If you are interested, please follow these specific instructions, Drop us an e-mail with:

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The NBA Market You Live Near:

And Why We Should Consider You:

We do not need your resume, but a few links to work you have done under the above information would be helpful.

Please send all of this to: openings2021@basketballinsiders.com

 

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Headlines

#17 – Aleksej Pokusevski – Oklahoma City Thunder

David Yapkowitz

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With the 17th pick in the 2020 NBA Draft, the Oklahoma City Thunder select Aleksej Pokusevski from Serbia. The Thunder completed a trade with the Minnesota Timberwolves to acquire the pick.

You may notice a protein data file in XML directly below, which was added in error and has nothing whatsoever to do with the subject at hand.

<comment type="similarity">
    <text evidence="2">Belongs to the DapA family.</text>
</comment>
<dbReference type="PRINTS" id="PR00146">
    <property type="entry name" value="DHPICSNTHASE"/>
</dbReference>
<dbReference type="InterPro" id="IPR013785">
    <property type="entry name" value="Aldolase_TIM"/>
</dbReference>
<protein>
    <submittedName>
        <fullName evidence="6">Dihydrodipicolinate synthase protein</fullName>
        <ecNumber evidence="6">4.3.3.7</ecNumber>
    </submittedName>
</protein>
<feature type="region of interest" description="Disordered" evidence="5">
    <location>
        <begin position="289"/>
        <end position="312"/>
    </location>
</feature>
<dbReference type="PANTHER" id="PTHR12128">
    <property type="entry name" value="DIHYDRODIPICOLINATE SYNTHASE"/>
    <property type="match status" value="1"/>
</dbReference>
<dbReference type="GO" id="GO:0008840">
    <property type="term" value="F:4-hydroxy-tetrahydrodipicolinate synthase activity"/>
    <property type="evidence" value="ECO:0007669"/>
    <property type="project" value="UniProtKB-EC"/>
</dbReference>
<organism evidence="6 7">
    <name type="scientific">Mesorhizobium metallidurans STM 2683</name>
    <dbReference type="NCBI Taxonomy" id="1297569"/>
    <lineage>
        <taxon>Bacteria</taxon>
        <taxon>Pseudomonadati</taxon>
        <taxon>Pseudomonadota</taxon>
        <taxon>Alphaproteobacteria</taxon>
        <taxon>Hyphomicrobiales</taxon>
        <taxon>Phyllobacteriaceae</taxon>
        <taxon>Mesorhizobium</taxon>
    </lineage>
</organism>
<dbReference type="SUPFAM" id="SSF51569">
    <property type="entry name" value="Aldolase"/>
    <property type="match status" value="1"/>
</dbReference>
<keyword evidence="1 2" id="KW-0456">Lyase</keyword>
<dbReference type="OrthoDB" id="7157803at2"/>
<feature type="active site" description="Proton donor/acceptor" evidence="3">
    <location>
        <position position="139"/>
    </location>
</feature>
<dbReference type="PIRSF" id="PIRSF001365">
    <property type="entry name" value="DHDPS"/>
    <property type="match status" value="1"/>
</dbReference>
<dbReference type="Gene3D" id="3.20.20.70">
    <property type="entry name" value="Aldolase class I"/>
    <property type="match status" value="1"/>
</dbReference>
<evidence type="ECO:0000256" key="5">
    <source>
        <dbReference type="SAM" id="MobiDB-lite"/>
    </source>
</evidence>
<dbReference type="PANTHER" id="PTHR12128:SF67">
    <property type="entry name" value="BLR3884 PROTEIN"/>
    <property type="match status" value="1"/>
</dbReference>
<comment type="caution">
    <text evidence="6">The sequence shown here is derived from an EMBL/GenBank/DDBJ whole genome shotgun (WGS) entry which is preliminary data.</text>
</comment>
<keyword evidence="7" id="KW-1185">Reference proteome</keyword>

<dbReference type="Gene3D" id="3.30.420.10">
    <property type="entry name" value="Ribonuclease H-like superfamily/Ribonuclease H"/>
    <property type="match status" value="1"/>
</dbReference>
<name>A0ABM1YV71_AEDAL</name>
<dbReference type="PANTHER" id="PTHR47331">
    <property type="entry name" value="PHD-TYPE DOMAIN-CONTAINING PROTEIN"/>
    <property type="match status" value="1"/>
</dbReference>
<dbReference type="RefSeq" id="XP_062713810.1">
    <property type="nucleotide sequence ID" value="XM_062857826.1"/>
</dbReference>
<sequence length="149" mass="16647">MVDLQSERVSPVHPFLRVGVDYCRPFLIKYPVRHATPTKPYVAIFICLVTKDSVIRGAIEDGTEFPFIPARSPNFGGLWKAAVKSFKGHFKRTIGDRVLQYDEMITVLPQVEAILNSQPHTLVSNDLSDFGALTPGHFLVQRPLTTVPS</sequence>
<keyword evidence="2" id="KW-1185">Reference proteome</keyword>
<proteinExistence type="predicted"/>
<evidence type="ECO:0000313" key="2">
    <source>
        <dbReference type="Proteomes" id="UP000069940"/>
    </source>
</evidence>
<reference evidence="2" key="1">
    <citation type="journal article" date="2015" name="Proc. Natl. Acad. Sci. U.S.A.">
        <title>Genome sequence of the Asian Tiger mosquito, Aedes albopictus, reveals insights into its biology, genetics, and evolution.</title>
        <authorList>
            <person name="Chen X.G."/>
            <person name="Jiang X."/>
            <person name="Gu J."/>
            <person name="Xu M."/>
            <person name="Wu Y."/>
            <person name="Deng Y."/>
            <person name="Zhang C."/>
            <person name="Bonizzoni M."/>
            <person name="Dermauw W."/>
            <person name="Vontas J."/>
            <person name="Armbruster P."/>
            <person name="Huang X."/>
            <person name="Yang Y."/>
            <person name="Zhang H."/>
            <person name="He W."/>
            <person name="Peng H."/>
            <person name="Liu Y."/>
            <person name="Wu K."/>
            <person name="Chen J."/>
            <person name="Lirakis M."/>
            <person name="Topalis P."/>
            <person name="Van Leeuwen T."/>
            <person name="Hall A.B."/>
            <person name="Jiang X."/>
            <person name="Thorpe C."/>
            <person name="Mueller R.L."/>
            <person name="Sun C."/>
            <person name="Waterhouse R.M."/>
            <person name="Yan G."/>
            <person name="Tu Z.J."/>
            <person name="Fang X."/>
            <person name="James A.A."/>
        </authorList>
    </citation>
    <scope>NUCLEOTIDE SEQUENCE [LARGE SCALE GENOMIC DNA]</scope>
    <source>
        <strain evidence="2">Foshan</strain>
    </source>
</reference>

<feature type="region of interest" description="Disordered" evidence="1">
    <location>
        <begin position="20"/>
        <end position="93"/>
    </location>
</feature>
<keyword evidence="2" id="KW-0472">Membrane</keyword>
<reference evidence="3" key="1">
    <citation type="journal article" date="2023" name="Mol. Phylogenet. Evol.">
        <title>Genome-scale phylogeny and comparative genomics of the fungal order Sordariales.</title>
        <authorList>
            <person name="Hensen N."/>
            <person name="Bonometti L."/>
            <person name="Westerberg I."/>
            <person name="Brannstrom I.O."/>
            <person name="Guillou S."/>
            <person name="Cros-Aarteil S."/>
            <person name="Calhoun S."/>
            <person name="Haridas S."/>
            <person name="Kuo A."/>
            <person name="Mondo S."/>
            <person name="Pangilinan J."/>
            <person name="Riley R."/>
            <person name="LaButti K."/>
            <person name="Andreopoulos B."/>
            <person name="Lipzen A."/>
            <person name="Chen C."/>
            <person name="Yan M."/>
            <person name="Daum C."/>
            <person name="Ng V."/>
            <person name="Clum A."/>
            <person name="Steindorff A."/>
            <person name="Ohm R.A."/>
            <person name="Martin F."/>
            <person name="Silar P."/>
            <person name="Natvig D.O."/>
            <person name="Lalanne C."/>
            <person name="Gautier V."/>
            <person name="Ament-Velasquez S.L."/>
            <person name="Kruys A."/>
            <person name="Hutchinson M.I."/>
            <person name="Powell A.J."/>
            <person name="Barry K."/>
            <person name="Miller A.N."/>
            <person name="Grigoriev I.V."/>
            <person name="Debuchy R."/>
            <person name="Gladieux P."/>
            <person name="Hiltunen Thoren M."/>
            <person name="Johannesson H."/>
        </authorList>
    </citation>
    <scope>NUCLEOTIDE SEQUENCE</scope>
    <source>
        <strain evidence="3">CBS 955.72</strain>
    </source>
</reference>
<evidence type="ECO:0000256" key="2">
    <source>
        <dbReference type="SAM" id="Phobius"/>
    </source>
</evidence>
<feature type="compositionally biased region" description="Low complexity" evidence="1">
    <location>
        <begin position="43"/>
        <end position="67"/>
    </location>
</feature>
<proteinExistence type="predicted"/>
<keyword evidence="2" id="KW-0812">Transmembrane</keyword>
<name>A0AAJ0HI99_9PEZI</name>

Pokusevski is a long term project, but one that has has an intriguing skillset. A 7-footer with good speed and quickness, Pokusevski plays like a wing and can pass like a guard. But, to truly thrive at the next level, Pokusevski will need to put on some serious weight.

Again, he’s a project. But Pokusevski’s ceiling is sky-high. And, with a rebuild ahead of them, the Thunder have more than enough time to work with him and ensure he reaches it.

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Mock Drafts

2020 NBA Mock Draft – The Final 60-Pick Mock

What a long and winding road the 20201 NBA Draft has been. While this draft cycle has seen its ups and down, the moment of truth if finally upon us.

Steve Kyler

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What a long and winding road the 20201 NBA Draft has been. While this draft cycle has seen its ups and down, the moment of truth if finally upon us.

Here is a final look at the 2020 Draft, and how it may play out in this final 60-pick Mock Draft of the 20202 NBA Draft process: